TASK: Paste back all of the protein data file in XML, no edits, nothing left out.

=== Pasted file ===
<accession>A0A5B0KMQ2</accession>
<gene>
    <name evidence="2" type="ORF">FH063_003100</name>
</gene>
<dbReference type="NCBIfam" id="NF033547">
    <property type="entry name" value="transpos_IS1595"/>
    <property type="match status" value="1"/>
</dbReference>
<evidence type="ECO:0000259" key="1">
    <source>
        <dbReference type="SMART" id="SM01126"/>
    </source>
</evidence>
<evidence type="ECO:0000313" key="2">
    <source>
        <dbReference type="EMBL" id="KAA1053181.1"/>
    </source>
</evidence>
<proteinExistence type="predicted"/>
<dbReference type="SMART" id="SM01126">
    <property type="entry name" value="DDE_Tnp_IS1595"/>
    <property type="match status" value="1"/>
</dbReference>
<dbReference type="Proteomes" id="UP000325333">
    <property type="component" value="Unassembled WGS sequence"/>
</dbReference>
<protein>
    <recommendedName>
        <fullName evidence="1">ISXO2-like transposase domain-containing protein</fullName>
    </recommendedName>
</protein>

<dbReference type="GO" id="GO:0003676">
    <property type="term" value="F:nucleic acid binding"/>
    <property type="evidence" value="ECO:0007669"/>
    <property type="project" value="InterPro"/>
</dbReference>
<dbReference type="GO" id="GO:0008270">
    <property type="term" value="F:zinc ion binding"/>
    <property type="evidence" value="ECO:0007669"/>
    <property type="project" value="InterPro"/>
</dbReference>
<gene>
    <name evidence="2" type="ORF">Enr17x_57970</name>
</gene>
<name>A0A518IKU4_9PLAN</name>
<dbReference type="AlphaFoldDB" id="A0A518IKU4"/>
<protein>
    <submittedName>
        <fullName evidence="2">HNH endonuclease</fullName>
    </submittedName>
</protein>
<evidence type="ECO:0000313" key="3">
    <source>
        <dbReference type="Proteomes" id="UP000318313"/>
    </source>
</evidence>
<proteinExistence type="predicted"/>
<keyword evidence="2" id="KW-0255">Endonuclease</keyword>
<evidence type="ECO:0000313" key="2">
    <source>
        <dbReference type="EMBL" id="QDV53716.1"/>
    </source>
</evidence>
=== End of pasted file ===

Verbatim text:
<accession>A0A5B0KMQ2</accession>
<gene>
    <name evidence="2" type="ORF">FH063_003100</name>
</gene>
<dbReference type="NCBIfam" id="NF033547">
    <property type="entry name" value="transpos_IS1595"/>
    <property type="match status" value="1"/>
</dbReference>
<evidence type="ECO:0000259" key="1">
    <source>
        <dbReference type="SMART" id="SM01126"/>
    </source>
</evidence>
<evidence type="ECO:0000313" key="2">
    <source>
        <dbReference type="EMBL" id="KAA1053181.1"/>
    </source>
</evidence>
<proteinExistence type="predicted"/>
<dbReference type="SMART" id="SM01126">
    <property type="entry name" value="DDE_Tnp_IS1595"/>
    <property type="match status" value="1"/>
</dbReference>
<dbReference type="Proteomes" id="UP000325333">
    <property type="component" value="Unassembled WGS sequence"/>
</dbReference>
<protein>
    <recommendedName>
        <fullName evidence="1">ISXO2-like transposase domain-containing protein</fullName>
    </recommendedName>
</protein>

<dbReference type="GO" id="GO:0003676">
    <property type="term" value="F:nucleic acid binding"/>
    <property type="evidence" value="ECO:0007669"/>
    <property type="project" value="InterPro"/>
</dbReference>
<dbReference type="GO" id="GO:0008270">
    <property type="term" value="F:zinc ion binding"/>
    <property type="evidence" value="ECO:0007669"/>
    <property type="project" value="InterPro"/>
</dbReference>
<gene>
    <name evidence="2" type="ORF">Enr17x_57970</name>
</gene>
<name>A0A518IKU4_9PLAN</name>
<dbReference type="AlphaFoldDB" id="A0A518IKU4"/>
<protein>
    <submittedName>
        <fullName evidence="2">HNH endonuclease</fullName>
    </submittedName>
</protein>
<evidence type="ECO:0000313" key="3">
    <source>
        <dbReference type="Proteomes" id="UP000318313"/>
    </source>
</evidence>
<proteinExistence type="predicted"/>
<keyword evidence="2" id="KW-0255">Endonuclease</keyword>
<evidence type="ECO:0000313" key="2">
    <source>
        <dbReference type="EMBL" id="QDV53716.1"/>
    </source>
</evidence>